Kuntar, despite his past notoriety, was not in the league of Mughniyeh, Issa and Allahdadi. But the manner and timing of his death is significant. Not only was he killed by missiles hitting a residential building in Damascus, but the attack took place three months after Russian forces began deploying to Syria and Vladimir Putin’s Kremlin officially became patrons of Bashar Assad. Israel has reportedly carried out three attacks in Syria during this period, but those were on convoys in the Qalamoun region near the border, not the Syrian capital, now under the Russian air-defense umbrella of Sukhoi interceptors and the S400 missile system. American aircraft now fly only over a very restricted area of Syria, just Raqqa, ISIS’s main stronghold in the northeast, for fear of conflict with Russia’s fighters.

A missile strike on a target in Damascus, even if, as has been reported by some media, it was carried out using standoff missiles outside Syrian airspace, is a clear challenge to Russia. Unless, there was some kind of understanding or coordination in advance, it is hard to imagine Israel going ahead with such an attack.

Since Saturday night there has been no response from Russia. On Tuesday afternoon, Putin and Benjamin Netanyahu spoke on the phone, and according to the Prime Minister’s Office they discussed “the war on terror.” Did Kuntar come up in their chat? At any rate, the Kremlin has not voiced any displeasure with the fatal strike.

Moscow's calculations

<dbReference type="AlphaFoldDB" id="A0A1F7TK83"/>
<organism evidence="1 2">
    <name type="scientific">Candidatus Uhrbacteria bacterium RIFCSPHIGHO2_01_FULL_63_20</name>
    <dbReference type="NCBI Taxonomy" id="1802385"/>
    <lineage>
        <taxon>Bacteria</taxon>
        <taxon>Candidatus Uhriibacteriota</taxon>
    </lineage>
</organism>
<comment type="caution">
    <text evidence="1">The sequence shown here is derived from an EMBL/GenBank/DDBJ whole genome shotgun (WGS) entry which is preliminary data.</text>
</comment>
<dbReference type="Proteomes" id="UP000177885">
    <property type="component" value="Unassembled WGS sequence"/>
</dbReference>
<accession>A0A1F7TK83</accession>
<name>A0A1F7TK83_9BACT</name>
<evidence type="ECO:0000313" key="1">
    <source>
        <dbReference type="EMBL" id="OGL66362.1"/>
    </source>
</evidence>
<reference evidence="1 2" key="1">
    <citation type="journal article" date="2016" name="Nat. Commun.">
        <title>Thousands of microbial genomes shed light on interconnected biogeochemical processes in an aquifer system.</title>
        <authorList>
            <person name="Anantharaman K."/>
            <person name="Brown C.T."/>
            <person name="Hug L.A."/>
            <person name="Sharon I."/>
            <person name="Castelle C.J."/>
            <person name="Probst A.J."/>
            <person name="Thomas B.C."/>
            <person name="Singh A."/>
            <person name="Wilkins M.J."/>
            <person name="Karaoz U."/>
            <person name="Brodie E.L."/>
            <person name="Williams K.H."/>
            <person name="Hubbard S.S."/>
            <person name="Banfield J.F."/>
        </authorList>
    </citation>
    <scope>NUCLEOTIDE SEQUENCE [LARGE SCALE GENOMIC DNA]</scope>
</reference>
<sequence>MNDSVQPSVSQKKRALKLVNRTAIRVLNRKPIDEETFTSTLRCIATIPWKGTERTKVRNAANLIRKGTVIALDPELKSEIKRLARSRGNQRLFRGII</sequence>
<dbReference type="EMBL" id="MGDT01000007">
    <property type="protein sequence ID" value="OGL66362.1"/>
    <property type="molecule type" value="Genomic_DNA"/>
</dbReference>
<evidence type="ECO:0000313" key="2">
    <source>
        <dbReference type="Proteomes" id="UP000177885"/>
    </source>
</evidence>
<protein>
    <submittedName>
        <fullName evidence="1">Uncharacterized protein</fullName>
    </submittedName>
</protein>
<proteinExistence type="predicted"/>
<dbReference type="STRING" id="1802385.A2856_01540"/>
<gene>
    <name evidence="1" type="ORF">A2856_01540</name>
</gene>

Russia has two interests in Syria. One is maintaining its hold on the port of Tartous, its only military base on the Mediterranean (Warm-water ports are a strategic obsession of the Russians since the days of the Czarist empire.) The other interest is forcing the West to accept the fact that it can’t dictate Assad’s removal. There have been setbacks for the Russians – the shooting-down by Turkey last month of a fighter jet that crossed the border, and a less than successful ground campaign to retake large areas of Syria’s heartland controlled by the rebels. Ostensibly its allies on the ground are Iran and Hezbollah, but Putin is interested in keeping Syria’s southern neighbor on side as well.

Unlike the Obama administration, which demanded that Assad leave, and is now shamefacedly walking that back in the interest of pursuing a joint diplomatic solution with Russia and focusing on ISIS, Israel has remained officially agnostic on Assad’s future. Despite fears in parts of the Israeli defense establishment that Russia would “bind Israel’s hands” in Syria, the coordination between the two sides is working well, by all accounts. Last month a Russian jet inadvertently crossed the border over the Golan, but the solution was quickly resolved. “We don’t stand on their balls and they don’t stand on ours,” said one senior Israeli official.

As 2015 ends, Syria may be ending a transition period, with attempts to impose a cease-fire. Russia may have ensured Assad’s survival, which should be good news for Iran and Hezbollah, who were there for Assad, helping him butcher at least a quarter of a million Syrians, from the early stages of the civil war. But most of Iran’s ground forces have been withdrawn, after multiple casualties, including a number of senior officers killed. Hezbollah is still there but has lost around 1,400 fighters and thousands more injured; an estimated third of its fighting force.

Meanwhile, Russia is firmly in control and seems to be taking Israel’s security concerns into consideration. Such an outcome, where their man is taken out in Russian-dominated Damascus, allegedly by Israel, was hardly what they were contemplating in Tehran and in Nasrallah’s Beirut bunker.